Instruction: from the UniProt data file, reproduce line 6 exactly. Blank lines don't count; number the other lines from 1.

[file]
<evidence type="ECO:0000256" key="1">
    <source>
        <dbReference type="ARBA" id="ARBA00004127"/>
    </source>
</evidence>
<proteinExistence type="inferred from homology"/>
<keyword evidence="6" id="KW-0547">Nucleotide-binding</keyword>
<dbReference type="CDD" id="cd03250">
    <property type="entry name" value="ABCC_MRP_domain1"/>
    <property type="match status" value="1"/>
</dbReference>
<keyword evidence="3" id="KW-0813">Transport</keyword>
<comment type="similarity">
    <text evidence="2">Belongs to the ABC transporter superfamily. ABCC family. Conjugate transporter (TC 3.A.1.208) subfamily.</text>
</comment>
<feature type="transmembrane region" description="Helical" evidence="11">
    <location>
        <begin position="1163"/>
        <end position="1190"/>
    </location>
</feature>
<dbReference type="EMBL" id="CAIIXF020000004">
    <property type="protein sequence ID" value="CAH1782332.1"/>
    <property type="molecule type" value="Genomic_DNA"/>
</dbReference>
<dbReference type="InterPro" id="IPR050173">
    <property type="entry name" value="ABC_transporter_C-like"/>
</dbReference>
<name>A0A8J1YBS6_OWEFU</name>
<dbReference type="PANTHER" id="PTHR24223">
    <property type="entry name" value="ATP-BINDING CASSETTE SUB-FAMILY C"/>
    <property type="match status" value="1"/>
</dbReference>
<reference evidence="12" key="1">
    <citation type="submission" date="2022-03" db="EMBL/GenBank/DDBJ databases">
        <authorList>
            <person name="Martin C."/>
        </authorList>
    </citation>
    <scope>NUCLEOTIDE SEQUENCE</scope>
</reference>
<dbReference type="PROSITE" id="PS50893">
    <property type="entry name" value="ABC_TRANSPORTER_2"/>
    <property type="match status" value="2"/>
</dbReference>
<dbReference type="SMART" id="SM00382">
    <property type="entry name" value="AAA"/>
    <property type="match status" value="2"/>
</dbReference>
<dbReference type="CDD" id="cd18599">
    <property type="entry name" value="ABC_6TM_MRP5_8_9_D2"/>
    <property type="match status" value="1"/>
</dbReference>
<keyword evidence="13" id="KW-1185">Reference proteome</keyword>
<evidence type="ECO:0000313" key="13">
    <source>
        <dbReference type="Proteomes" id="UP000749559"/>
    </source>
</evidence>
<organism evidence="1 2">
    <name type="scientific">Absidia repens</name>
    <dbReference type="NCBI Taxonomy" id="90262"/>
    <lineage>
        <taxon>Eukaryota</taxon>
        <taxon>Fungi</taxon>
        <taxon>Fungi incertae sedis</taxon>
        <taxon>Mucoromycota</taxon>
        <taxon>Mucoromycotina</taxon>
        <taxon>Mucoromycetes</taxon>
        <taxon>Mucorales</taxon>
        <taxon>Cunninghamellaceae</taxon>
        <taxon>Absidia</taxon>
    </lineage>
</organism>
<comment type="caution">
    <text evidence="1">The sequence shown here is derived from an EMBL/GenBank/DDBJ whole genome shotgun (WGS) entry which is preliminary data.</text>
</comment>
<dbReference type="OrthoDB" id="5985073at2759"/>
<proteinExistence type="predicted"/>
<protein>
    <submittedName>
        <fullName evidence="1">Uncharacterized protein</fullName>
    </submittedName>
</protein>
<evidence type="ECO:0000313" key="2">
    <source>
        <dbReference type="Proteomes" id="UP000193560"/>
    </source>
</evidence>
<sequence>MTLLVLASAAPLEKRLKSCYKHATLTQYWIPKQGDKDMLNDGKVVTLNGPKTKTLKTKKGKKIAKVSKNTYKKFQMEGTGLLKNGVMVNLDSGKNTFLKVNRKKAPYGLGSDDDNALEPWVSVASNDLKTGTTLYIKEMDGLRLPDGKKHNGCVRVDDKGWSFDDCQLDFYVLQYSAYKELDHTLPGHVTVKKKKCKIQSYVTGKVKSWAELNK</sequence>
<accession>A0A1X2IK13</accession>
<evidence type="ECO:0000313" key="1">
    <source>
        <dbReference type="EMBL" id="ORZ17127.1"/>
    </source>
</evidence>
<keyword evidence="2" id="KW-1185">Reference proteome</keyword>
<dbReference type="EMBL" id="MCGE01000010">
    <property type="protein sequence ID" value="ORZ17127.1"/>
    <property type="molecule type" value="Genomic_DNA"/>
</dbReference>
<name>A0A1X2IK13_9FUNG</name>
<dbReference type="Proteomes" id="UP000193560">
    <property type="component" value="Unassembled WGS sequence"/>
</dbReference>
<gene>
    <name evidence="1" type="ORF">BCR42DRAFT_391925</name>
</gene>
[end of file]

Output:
<proteinExistence type="inferred from homology"/>